What is the Perfume Project?

This blog is a constantly evolving forum for thoughts on perfume, perfume-making, plants (especially orchids and flora of the Pacific Northwest) and life in general. It started out chronicling the adventures of Olympic Orchids Perfumes, established in July 2010, and has expanded in other directions. A big part of the blog is thinking about the ongoing process of learning and experimentation that leads to new perfumes, the exploration of perfumery materials, the theory and practice of perfume making, the challenges of marketing perfumes and other fragrance products, and random observations on philosophy and society. Spam comments will be marked as such and deleted; any comments that go beyond the boundaries of civil discourse will also be deleted. I am grateful to all of you, the readers, who contribute to the blog by commenting and making this a truly interactive perfume project.

Saturday, January 6, 2018


A couple of weeks ago I was surprised to hear a colleague describe several perfumes as “sophisticated”. My surprise was due to the fact that I personally perceived these compositions as being random mash-ups of common materials without regard to balance or overall wearability, and not very enjoyable. I’m sure we all have our own definitions of “sophisticated”, but the first ones I found in a Goggle search are as follows:

1) having, revealing, or proceding from a great deal of worldly experience and knowledge of fashion and culture;

2) (of a machine, system, or technique) developed to a high degree of complexity.

Did the perfumes in question fit either of these definitions? Not in my book. The first definition would imply that they fit into some highly developed socio-cultural schema that is the result of everything that has preceded them, and that each makes a coherent additional and novel statement based on that body of knowledge. The second would imply that they were technically well put-together in such a way as to intentionally evoke complex thoughts, emotions, and other states. After all, a perfume could be thought of as a “machine” designed to influence out physical, mental, and emotional state in a pleasurable way. The term can even be applied to the natural world. When I searched for images epitomizing the term “sophisticated”, these wings of an African beetle kept popping up as an example of a sophisticated design for flight.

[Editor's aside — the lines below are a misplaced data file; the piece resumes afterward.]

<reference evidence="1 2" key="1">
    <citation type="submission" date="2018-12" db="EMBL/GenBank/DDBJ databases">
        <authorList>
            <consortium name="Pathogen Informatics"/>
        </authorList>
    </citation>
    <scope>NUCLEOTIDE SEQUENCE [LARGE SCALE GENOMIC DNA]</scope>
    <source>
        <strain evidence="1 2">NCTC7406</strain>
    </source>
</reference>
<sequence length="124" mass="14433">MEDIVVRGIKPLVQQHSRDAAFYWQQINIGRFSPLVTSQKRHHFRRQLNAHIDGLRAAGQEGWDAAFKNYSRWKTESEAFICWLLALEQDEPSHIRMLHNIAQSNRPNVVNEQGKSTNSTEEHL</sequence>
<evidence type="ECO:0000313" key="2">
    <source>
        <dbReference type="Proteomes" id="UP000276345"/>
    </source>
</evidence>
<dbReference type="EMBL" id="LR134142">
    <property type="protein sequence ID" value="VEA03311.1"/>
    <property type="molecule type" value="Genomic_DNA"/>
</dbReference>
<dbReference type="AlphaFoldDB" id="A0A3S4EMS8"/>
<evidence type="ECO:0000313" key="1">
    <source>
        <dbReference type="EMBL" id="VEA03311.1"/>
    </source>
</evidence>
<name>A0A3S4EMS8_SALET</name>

In all cases, “sophisticated” is in many ways a moving target, very much of the moment, but in other ways a fixed quality. Junk is junk and kitsch is kitsch no matter when and where it was produced, but does that mean that the junk and kitsch are not sophisticated? Is a perfume with 942 ingredients more or less sophisticated than one with 15? Or one that consists of a single material? Is a creation designed to shock sophisticated? Is it sophisticated the second or third time around? Is a badly constructed perfume made by an upscale designer house more sophisticated than the same perfume made in a dilettante’s kitchen? This question is analogous to the question I often ask myself when I see pictures on Vogue of designer garments that look like they were failed experiments in an elementary school sewing class, or embarrassing Halloween costumes. Can context create the aura of “sophistication”, or is some intrinsic quality necessary? Can something be too “sophisticated” to be of any practical use?

I know this is an unanswerable question given that we cannot really even define “sophistication”, but to me it’s an interesting issue to think about. Readers, how do you define “sophisticated”?  Can a perfume be “sophisticated”? If so, what would make it that way? If not, why not?

[First cartoon by Rube Goldberg; beetle wings from Wikimedia; fashion photo one of the first that I found when opening catwalk images on Vogue - it's good enough to make the point] 


  1. I compare sophistication in perfume preferences to sophistication in food palate. A young, immature palate goes for uncomplicated, sweet tasting things. My nine year old thinks the apex of taste is overly sweet white cupcakes with a thick layer of white frosting and sugar sprinkles. A older person with a more mature palate would most likely lose their taste for so much sugary sweet, preferring a complex balance including salt, bitter, sour and umami. I think this is reflected in the preponderance of fruity florals and bakery style gourmands that are targeted to young people. I think the key to a sophisticated scent is balance. So a perfume that is not well blended would not qualify as sophisticated no matter how many notes they decide to throw into it. Similarly, I also wouldn't call fragrances that set out to be daring or discordant (i.e. some in the etat libre d'orange line) sophisticated. Some of these I personally like but I like them for their oddball nature not because they're elegant or sophisticated.

  2. Anne, I agree that you could define "sophistication" as changes in preference that come with experience, so that would be one way to look at it.

  3. I suppose a sophisticated perfume should have certain features such as harmony and smoothness. High quality of the ingredients is also a must: it could be a simple composition but if something sticks out (like a note of wet newspaper or a musk that just cannot go away), it ruins the impression.

    Diana (for some reason I can't use my LJ account)

    1. Diana, I agree with what you say. However, there may be perfumes where the intention is to have one dominant note, and I don't think I'd like to exclude those from the definition of "sophisticated", if that even means anything.